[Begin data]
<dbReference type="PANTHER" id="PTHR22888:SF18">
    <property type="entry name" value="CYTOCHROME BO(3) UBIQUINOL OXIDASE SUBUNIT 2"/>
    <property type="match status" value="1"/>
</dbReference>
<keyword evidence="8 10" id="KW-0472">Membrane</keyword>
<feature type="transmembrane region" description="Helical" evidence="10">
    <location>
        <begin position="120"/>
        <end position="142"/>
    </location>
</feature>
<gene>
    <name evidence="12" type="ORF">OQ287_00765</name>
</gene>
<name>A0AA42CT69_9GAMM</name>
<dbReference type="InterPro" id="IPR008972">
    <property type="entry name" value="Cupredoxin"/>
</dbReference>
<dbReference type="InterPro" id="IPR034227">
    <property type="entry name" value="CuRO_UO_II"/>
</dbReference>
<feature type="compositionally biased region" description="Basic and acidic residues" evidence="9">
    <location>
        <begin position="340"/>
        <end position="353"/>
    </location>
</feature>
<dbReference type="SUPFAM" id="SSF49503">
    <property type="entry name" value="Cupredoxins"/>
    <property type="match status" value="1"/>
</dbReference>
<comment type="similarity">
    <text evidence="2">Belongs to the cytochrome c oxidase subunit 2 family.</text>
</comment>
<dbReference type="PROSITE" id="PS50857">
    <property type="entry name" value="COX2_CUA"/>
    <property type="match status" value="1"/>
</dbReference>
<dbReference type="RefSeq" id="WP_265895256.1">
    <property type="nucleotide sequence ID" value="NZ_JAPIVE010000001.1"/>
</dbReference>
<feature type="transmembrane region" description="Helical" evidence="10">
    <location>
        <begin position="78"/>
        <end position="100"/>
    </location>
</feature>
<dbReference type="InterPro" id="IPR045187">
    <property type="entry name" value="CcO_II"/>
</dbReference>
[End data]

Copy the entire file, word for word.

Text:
<dbReference type="PANTHER" id="PTHR22888:SF18">
    <property type="entry name" value="CYTOCHROME BO(3) UBIQUINOL OXIDASE SUBUNIT 2"/>
    <property type="match status" value="1"/>
</dbReference>
<keyword evidence="8 10" id="KW-0472">Membrane</keyword>
<feature type="transmembrane region" description="Helical" evidence="10">
    <location>
        <begin position="120"/>
        <end position="142"/>
    </location>
</feature>
<gene>
    <name evidence="12" type="ORF">OQ287_00765</name>
</gene>
<name>A0AA42CT69_9GAMM</name>
<dbReference type="InterPro" id="IPR008972">
    <property type="entry name" value="Cupredoxin"/>
</dbReference>
<dbReference type="InterPro" id="IPR034227">
    <property type="entry name" value="CuRO_UO_II"/>
</dbReference>
<feature type="compositionally biased region" description="Basic and acidic residues" evidence="9">
    <location>
        <begin position="340"/>
        <end position="353"/>
    </location>
</feature>
<dbReference type="SUPFAM" id="SSF49503">
    <property type="entry name" value="Cupredoxins"/>
    <property type="match status" value="1"/>
</dbReference>
<comment type="similarity">
    <text evidence="2">Belongs to the cytochrome c oxidase subunit 2 family.</text>
</comment>
<dbReference type="PROSITE" id="PS50857">
    <property type="entry name" value="COX2_CUA"/>
    <property type="match status" value="1"/>
</dbReference>
<dbReference type="RefSeq" id="WP_265895256.1">
    <property type="nucleotide sequence ID" value="NZ_JAPIVE010000001.1"/>
</dbReference>
<feature type="transmembrane region" description="Helical" evidence="10">
    <location>
        <begin position="78"/>
        <end position="100"/>
    </location>
</feature>
<dbReference type="InterPro" id="IPR045187">
    <property type="entry name" value="CcO_II"/>
</dbReference>